Democracy in the Netherlands

Published en El Pais, 26 March 2018

Last Wednesday there were elections in the Netherlands, for the city councils; the lowest administrative level. In the Netherlands, as in many countries, there is an increasing populism, fragmentation of the political landscape and a widening gap between politics and population. At the same time, those entitled to vote, voted in a consultative referendum in favor or against a new intelligence act to increase the power of the security services.

No that that the government in the Netherlands, who likes to profile itself to the outside world as  democratic, will accept the outcome of this referendum. The government has already announced in advance that the new law of intelligence will be implemented. The outcome of the referendum does not matter. Moreover, the Cabinet has previously passed a law that abolishes the consultative referendum. Too often people said ‘no’, like the referendum for the European Constitution and the trade agreement with the Ukraine. This is why, no referendum will be held on the abolition of the referendum. This apparently undemocratic course of events takes place with participation in the government of the “Democrats 66” party. Unlikely but true, the inventors of the referendum!. The confidence gap between politics and society is therefore probably not closed for the time being. This is also reflected in the attendance percentage for the municipal elections. Only 55% of the voters showed up. Last year during the elections to the national parliament, 82% voted.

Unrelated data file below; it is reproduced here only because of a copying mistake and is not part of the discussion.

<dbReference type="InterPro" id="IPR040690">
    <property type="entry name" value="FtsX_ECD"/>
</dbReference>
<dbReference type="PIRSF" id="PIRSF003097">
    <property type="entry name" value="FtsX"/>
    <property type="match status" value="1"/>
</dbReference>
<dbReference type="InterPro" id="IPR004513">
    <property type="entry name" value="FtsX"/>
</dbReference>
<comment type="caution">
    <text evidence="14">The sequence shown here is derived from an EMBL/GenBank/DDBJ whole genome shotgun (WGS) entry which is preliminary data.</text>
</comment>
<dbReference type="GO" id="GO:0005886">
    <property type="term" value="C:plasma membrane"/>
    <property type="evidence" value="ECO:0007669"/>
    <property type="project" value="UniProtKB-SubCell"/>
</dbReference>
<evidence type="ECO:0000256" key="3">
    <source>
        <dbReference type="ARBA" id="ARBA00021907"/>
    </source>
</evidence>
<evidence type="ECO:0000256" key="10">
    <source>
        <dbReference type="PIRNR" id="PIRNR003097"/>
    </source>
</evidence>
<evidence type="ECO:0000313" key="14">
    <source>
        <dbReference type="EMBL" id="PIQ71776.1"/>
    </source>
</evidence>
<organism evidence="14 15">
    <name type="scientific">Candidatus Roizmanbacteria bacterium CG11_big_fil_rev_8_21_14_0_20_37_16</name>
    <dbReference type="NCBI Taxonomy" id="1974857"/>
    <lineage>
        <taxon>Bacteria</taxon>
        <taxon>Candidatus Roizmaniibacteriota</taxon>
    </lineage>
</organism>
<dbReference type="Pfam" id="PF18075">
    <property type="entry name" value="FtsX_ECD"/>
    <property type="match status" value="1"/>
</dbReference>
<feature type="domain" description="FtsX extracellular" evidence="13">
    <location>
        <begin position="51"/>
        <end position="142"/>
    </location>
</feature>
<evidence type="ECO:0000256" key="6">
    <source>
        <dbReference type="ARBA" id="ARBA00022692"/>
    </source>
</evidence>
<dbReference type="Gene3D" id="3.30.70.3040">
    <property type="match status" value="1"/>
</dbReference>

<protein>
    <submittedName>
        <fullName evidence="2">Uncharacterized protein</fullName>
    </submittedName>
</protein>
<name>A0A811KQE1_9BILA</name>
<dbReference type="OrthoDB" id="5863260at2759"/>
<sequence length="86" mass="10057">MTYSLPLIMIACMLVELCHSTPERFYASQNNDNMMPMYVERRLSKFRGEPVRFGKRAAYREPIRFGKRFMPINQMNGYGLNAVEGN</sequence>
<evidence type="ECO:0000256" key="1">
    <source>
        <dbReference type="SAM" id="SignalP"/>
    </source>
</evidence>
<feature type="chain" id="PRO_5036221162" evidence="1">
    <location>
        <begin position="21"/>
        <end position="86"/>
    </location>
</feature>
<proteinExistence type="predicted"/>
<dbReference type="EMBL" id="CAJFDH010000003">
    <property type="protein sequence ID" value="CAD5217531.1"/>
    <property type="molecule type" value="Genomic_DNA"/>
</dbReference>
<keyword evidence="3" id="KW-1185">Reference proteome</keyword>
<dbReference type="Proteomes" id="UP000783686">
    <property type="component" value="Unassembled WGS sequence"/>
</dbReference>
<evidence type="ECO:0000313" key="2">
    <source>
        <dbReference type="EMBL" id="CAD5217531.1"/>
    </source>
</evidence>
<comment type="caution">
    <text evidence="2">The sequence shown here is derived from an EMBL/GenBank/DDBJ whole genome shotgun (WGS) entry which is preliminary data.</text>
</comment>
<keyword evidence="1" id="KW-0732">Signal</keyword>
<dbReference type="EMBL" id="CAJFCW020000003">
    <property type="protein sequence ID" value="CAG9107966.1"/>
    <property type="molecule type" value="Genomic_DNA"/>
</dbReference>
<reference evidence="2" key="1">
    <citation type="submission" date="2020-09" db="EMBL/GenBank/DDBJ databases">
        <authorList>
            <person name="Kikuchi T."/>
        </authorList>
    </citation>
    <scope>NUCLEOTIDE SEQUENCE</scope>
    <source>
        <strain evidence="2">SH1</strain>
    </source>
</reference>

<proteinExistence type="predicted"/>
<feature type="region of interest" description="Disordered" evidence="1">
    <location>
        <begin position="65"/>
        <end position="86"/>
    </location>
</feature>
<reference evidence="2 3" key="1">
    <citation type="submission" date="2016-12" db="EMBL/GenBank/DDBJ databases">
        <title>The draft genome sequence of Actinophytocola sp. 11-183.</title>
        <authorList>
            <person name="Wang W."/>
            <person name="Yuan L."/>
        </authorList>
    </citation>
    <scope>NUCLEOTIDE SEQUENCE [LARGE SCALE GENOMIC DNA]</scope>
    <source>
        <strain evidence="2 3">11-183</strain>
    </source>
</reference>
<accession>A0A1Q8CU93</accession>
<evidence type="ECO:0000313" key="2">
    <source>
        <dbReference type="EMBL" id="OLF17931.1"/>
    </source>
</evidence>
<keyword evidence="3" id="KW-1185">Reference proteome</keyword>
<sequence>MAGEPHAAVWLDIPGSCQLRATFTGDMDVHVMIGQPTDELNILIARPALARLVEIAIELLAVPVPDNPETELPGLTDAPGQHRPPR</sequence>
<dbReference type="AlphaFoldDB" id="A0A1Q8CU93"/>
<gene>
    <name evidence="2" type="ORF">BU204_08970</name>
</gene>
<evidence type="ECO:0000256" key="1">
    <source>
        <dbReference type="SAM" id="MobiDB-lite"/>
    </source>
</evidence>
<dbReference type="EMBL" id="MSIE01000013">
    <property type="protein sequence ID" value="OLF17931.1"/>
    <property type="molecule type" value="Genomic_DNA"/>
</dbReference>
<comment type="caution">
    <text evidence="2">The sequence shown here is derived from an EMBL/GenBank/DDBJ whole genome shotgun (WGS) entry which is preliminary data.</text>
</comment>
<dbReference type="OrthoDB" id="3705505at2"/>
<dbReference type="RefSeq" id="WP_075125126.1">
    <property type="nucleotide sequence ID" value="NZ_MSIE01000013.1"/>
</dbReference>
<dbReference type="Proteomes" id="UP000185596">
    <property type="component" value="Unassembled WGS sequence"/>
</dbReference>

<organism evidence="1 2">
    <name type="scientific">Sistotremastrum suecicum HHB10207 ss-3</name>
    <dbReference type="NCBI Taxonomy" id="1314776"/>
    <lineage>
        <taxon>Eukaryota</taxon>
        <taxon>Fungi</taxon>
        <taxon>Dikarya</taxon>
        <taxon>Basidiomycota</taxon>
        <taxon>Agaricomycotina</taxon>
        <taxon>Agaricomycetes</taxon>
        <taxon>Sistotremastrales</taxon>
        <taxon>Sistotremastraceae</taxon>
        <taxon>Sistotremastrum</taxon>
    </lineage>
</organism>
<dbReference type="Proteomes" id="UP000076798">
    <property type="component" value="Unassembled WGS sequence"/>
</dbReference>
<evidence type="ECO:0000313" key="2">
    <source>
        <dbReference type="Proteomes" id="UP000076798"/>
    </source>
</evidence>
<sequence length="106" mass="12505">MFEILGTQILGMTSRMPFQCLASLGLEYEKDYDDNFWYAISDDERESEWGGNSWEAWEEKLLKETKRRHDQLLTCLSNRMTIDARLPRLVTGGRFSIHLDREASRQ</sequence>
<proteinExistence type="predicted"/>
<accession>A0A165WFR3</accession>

In times of diminishing confidence in politics, populist parties thrive well. The right-wing “Party of Freedom” of Geert Wilders takes advantage and on the other hand, especially in the big cities, the rise of DENK. During the elections for the national parliament in 2017, this party, which focuses on people with a migrant background, already scored well and now DENK has won seats in 14 cities. Only Dutch people with a Dutch passport can vote for the national parliament, but this condition is not needed for the municipal councils. That’s where the profit of DENK lies. She has moved migrants to the ballot box. In the big cities there is more populism in the municipal councils. THINK on the one hand and the Party of Freedom on the other. As a result, the fragmentation in Dutch population and the likelihood of unstable political coalitions seems to have increased further. Is that the price of democracy in the Netherlands?

About Martijn Borst 18 Articles
Martijn Borst is Dutch and has a BSc in Finanzes and Control. He worked many years as corporate accountant. Lately he is active as a volunteer in the field of welfare and development.

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